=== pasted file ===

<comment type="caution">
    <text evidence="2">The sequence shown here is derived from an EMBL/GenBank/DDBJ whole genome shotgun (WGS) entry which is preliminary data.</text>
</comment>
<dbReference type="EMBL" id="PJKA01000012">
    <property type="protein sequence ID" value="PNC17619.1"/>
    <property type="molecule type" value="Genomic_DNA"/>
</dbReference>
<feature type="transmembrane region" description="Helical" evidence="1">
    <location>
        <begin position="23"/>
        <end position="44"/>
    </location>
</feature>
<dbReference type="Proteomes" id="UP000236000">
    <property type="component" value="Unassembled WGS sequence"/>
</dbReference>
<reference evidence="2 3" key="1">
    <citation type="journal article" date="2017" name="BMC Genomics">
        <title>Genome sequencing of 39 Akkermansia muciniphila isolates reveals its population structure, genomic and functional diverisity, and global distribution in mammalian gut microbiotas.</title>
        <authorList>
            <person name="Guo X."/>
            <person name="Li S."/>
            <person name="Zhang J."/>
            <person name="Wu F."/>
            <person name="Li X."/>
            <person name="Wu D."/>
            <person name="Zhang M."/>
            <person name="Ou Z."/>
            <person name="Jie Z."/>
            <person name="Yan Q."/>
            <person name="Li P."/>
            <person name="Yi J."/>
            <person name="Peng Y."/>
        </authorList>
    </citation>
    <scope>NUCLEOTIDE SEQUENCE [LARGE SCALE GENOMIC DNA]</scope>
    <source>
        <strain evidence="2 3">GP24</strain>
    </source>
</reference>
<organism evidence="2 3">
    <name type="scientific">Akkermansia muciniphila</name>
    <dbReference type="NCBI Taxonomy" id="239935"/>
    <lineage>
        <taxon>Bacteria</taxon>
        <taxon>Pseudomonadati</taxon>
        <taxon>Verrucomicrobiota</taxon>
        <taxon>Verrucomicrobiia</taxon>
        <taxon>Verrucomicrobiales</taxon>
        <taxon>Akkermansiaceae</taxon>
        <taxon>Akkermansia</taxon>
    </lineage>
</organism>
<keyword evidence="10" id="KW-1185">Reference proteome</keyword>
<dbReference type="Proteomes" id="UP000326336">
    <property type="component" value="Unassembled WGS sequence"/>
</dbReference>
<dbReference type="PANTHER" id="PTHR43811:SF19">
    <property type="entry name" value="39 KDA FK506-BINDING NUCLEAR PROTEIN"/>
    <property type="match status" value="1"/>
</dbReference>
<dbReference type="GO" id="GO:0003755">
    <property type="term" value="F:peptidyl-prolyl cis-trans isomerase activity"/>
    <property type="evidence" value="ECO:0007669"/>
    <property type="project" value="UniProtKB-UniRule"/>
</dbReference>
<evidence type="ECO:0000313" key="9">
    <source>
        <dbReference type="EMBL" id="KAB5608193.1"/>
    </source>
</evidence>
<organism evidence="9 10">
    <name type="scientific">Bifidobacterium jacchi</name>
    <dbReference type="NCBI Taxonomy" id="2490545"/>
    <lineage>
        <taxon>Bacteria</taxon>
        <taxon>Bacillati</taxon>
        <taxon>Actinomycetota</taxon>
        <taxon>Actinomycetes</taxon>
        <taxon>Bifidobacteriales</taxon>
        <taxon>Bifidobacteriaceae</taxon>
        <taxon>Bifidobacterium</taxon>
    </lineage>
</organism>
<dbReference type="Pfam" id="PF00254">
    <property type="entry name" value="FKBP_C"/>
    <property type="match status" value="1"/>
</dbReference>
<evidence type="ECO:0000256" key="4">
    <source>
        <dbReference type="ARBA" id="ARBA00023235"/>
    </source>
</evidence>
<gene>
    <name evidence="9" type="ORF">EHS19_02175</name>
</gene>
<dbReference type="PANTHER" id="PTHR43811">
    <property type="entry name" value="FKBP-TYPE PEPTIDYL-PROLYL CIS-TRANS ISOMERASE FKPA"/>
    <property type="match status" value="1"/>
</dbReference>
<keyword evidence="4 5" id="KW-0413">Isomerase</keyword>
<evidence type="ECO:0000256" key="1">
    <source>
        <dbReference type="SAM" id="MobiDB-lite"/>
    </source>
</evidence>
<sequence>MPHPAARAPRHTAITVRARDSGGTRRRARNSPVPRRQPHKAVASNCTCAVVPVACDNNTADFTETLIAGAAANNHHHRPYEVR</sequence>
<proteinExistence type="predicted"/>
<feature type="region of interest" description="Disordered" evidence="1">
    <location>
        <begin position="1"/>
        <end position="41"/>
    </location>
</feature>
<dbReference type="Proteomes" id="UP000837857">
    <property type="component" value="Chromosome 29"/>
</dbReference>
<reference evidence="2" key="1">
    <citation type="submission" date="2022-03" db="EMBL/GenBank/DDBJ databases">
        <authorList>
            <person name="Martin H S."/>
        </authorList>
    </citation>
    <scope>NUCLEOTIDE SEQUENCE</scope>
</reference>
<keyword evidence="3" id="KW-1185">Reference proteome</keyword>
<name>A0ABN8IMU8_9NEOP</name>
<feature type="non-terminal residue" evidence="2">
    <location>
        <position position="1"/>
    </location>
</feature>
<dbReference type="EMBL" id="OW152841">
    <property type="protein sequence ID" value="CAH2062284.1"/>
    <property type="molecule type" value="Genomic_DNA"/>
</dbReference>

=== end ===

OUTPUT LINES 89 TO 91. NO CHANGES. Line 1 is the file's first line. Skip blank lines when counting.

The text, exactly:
<evidence type="ECO:0000256" key="4">
    <source>
        <dbReference type="ARBA" id="ARBA00023235"/>